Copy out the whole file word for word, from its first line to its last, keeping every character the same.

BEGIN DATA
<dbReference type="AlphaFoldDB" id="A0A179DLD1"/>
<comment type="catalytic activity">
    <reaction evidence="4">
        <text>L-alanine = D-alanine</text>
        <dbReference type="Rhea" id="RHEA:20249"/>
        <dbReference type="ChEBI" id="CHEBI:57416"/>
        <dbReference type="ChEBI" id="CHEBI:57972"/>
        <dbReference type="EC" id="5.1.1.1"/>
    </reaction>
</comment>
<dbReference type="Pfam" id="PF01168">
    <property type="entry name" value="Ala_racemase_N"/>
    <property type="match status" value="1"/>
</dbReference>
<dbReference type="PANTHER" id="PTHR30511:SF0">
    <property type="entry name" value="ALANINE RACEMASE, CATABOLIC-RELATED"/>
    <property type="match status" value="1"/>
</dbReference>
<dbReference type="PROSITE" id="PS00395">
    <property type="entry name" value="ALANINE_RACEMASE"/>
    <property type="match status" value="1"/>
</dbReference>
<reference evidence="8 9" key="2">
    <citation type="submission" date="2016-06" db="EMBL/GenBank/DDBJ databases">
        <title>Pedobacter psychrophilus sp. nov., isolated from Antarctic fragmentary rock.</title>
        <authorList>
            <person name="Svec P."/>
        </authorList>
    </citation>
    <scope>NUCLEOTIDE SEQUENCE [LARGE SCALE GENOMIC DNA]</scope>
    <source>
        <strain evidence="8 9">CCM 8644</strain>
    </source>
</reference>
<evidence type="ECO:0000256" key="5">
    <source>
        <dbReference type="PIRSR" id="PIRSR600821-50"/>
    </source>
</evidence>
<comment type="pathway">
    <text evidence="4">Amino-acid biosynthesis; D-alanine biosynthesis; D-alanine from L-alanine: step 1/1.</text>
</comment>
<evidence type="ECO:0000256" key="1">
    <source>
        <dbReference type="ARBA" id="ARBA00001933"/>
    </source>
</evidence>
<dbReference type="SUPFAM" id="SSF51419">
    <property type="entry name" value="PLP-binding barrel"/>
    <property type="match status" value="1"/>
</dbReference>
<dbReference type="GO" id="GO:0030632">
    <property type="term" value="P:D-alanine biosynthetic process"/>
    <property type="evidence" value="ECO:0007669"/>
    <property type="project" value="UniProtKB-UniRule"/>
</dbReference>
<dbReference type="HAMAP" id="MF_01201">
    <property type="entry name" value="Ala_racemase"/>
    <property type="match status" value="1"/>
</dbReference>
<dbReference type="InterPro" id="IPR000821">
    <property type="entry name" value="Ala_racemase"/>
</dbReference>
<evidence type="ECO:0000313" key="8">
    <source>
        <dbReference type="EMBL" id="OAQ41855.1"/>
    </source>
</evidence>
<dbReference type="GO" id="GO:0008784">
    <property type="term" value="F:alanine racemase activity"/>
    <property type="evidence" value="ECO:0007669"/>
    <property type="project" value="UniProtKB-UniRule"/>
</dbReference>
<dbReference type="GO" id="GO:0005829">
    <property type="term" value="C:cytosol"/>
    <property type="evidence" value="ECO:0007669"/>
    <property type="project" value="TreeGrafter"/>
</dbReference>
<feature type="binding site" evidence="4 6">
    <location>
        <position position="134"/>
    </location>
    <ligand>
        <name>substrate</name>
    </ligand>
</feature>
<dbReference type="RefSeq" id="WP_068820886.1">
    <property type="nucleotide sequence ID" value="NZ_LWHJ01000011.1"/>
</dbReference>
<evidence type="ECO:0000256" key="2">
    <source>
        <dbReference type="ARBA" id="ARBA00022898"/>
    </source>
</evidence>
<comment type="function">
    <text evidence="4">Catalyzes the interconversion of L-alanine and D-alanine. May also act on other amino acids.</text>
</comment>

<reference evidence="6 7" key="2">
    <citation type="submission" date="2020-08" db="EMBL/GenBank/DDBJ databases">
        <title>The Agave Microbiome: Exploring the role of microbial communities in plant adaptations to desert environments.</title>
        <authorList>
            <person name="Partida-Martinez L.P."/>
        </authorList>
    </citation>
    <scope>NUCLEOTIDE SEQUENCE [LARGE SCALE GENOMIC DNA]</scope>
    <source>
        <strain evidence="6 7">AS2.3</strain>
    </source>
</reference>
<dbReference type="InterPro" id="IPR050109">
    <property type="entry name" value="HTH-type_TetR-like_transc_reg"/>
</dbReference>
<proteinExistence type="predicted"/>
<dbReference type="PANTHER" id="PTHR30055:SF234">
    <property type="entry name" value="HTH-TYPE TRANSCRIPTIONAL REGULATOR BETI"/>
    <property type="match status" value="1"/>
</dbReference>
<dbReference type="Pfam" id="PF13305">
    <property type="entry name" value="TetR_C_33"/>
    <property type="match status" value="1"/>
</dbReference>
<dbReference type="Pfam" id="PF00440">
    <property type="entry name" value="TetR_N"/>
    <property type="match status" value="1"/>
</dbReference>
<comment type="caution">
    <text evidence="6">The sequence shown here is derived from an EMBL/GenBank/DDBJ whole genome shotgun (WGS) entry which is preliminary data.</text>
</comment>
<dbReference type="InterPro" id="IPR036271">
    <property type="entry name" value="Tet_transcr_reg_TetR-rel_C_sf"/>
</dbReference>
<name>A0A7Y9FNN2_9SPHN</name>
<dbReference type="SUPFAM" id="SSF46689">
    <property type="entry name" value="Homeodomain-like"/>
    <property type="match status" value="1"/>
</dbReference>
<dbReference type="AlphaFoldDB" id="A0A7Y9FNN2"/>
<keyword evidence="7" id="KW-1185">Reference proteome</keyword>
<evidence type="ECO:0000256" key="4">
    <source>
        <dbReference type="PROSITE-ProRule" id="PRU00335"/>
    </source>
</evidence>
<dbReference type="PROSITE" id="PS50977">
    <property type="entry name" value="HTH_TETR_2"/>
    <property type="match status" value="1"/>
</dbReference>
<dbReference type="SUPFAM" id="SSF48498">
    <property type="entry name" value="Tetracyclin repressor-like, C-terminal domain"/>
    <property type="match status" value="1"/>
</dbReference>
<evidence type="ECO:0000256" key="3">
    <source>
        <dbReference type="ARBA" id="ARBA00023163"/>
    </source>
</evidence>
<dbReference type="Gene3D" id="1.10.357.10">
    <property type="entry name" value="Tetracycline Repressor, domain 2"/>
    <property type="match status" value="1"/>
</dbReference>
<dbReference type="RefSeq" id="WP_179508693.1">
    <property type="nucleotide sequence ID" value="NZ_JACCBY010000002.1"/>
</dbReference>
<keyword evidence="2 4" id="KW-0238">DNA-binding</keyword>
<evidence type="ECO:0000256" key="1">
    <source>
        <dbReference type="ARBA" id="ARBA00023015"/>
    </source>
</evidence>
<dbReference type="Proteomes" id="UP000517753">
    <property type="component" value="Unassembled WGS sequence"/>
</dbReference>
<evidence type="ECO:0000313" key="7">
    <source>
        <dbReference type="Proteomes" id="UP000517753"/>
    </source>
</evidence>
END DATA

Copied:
<dbReference type="AlphaFoldDB" id="A0A179DLD1"/>
<comment type="catalytic activity">
    <reaction evidence="4">
        <text>L-alanine = D-alanine</text>
        <dbReference type="Rhea" id="RHEA:20249"/>
        <dbReference type="ChEBI" id="CHEBI:57416"/>
        <dbReference type="ChEBI" id="CHEBI:57972"/>
        <dbReference type="EC" id="5.1.1.1"/>
    </reaction>
</comment>
<dbReference type="Pfam" id="PF01168">
    <property type="entry name" value="Ala_racemase_N"/>
    <property type="match status" value="1"/>
</dbReference>
<dbReference type="PANTHER" id="PTHR30511:SF0">
    <property type="entry name" value="ALANINE RACEMASE, CATABOLIC-RELATED"/>
    <property type="match status" value="1"/>
</dbReference>
<dbReference type="PROSITE" id="PS00395">
    <property type="entry name" value="ALANINE_RACEMASE"/>
    <property type="match status" value="1"/>
</dbReference>
<reference evidence="8 9" key="2">
    <citation type="submission" date="2016-06" db="EMBL/GenBank/DDBJ databases">
        <title>Pedobacter psychrophilus sp. nov., isolated from Antarctic fragmentary rock.</title>
        <authorList>
            <person name="Svec P."/>
        </authorList>
    </citation>
    <scope>NUCLEOTIDE SEQUENCE [LARGE SCALE GENOMIC DNA]</scope>
    <source>
        <strain evidence="8 9">CCM 8644</strain>
    </source>
</reference>
<evidence type="ECO:0000256" key="5">
    <source>
        <dbReference type="PIRSR" id="PIRSR600821-50"/>
    </source>
</evidence>
<comment type="pathway">
    <text evidence="4">Amino-acid biosynthesis; D-alanine biosynthesis; D-alanine from L-alanine: step 1/1.</text>
</comment>
<evidence type="ECO:0000256" key="1">
    <source>
        <dbReference type="ARBA" id="ARBA00001933"/>
    </source>
</evidence>
<dbReference type="SUPFAM" id="SSF51419">
    <property type="entry name" value="PLP-binding barrel"/>
    <property type="match status" value="1"/>
</dbReference>
<dbReference type="GO" id="GO:0030632">
    <property type="term" value="P:D-alanine biosynthetic process"/>
    <property type="evidence" value="ECO:0007669"/>
    <property type="project" value="UniProtKB-UniRule"/>
</dbReference>
<dbReference type="HAMAP" id="MF_01201">
    <property type="entry name" value="Ala_racemase"/>
    <property type="match status" value="1"/>
</dbReference>
<dbReference type="InterPro" id="IPR000821">
    <property type="entry name" value="Ala_racemase"/>
</dbReference>
<evidence type="ECO:0000313" key="8">
    <source>
        <dbReference type="EMBL" id="OAQ41855.1"/>
    </source>
</evidence>
<dbReference type="GO" id="GO:0008784">
    <property type="term" value="F:alanine racemase activity"/>
    <property type="evidence" value="ECO:0007669"/>
    <property type="project" value="UniProtKB-UniRule"/>
</dbReference>
<dbReference type="GO" id="GO:0005829">
    <property type="term" value="C:cytosol"/>
    <property type="evidence" value="ECO:0007669"/>
    <property type="project" value="TreeGrafter"/>
</dbReference>
<feature type="binding site" evidence="4 6">
    <location>
        <position position="134"/>
    </location>
    <ligand>
        <name>substrate</name>
    </ligand>
</feature>
<dbReference type="RefSeq" id="WP_068820886.1">
    <property type="nucleotide sequence ID" value="NZ_LWHJ01000011.1"/>
</dbReference>
<evidence type="ECO:0000256" key="2">
    <source>
        <dbReference type="ARBA" id="ARBA00022898"/>
    </source>
</evidence>
<comment type="function">
    <text evidence="4">Catalyzes the interconversion of L-alanine and D-alanine. May also act on other amino acids.</text>
</comment>

<reference evidence="6 7" key="2">
    <citation type="submission" date="2020-08" db="EMBL/GenBank/DDBJ databases">
        <title>The Agave Microbiome: Exploring the role of microbial communities in plant adaptations to desert environments.</title>
        <authorList>
            <person name="Partida-Martinez L.P."/>
        </authorList>
    </citation>
    <scope>NUCLEOTIDE SEQUENCE [LARGE SCALE GENOMIC DNA]</scope>
    <source>
        <strain evidence="6 7">AS2.3</strain>
    </source>
</reference>
<dbReference type="InterPro" id="IPR050109">
    <property type="entry name" value="HTH-type_TetR-like_transc_reg"/>
</dbReference>
<proteinExistence type="predicted"/>
<dbReference type="PANTHER" id="PTHR30055:SF234">
    <property type="entry name" value="HTH-TYPE TRANSCRIPTIONAL REGULATOR BETI"/>
    <property type="match status" value="1"/>
</dbReference>
<dbReference type="Pfam" id="PF13305">
    <property type="entry name" value="TetR_C_33"/>
    <property type="match status" value="1"/>
</dbReference>
<dbReference type="Pfam" id="PF00440">
    <property type="entry name" value="TetR_N"/>
    <property type="match status" value="1"/>
</dbReference>
<comment type="caution">
    <text evidence="6">The sequence shown here is derived from an EMBL/GenBank/DDBJ whole genome shotgun (WGS) entry which is preliminary data.</text>
</comment>
<dbReference type="InterPro" id="IPR036271">
    <property type="entry name" value="Tet_transcr_reg_TetR-rel_C_sf"/>
</dbReference>
<name>A0A7Y9FNN2_9SPHN</name>
<dbReference type="SUPFAM" id="SSF46689">
    <property type="entry name" value="Homeodomain-like"/>
    <property type="match status" value="1"/>
</dbReference>
<dbReference type="AlphaFoldDB" id="A0A7Y9FNN2"/>
<keyword evidence="7" id="KW-1185">Reference proteome</keyword>
<evidence type="ECO:0000256" key="4">
    <source>
        <dbReference type="PROSITE-ProRule" id="PRU00335"/>
    </source>
</evidence>
<dbReference type="PROSITE" id="PS50977">
    <property type="entry name" value="HTH_TETR_2"/>
    <property type="match status" value="1"/>
</dbReference>
<dbReference type="SUPFAM" id="SSF48498">
    <property type="entry name" value="Tetracyclin repressor-like, C-terminal domain"/>
    <property type="match status" value="1"/>
</dbReference>
<evidence type="ECO:0000256" key="3">
    <source>
        <dbReference type="ARBA" id="ARBA00023163"/>
    </source>
</evidence>
<dbReference type="Gene3D" id="1.10.357.10">
    <property type="entry name" value="Tetracycline Repressor, domain 2"/>
    <property type="match status" value="1"/>
</dbReference>
<dbReference type="RefSeq" id="WP_179508693.1">
    <property type="nucleotide sequence ID" value="NZ_JACCBY010000002.1"/>
</dbReference>
<keyword evidence="2 4" id="KW-0238">DNA-binding</keyword>
<evidence type="ECO:0000256" key="1">
    <source>
        <dbReference type="ARBA" id="ARBA00023015"/>
    </source>
</evidence>
<dbReference type="Proteomes" id="UP000517753">
    <property type="component" value="Unassembled WGS sequence"/>
</dbReference>
<evidence type="ECO:0000313" key="7">
    <source>
        <dbReference type="Proteomes" id="UP000517753"/>
    </source>
</evidence>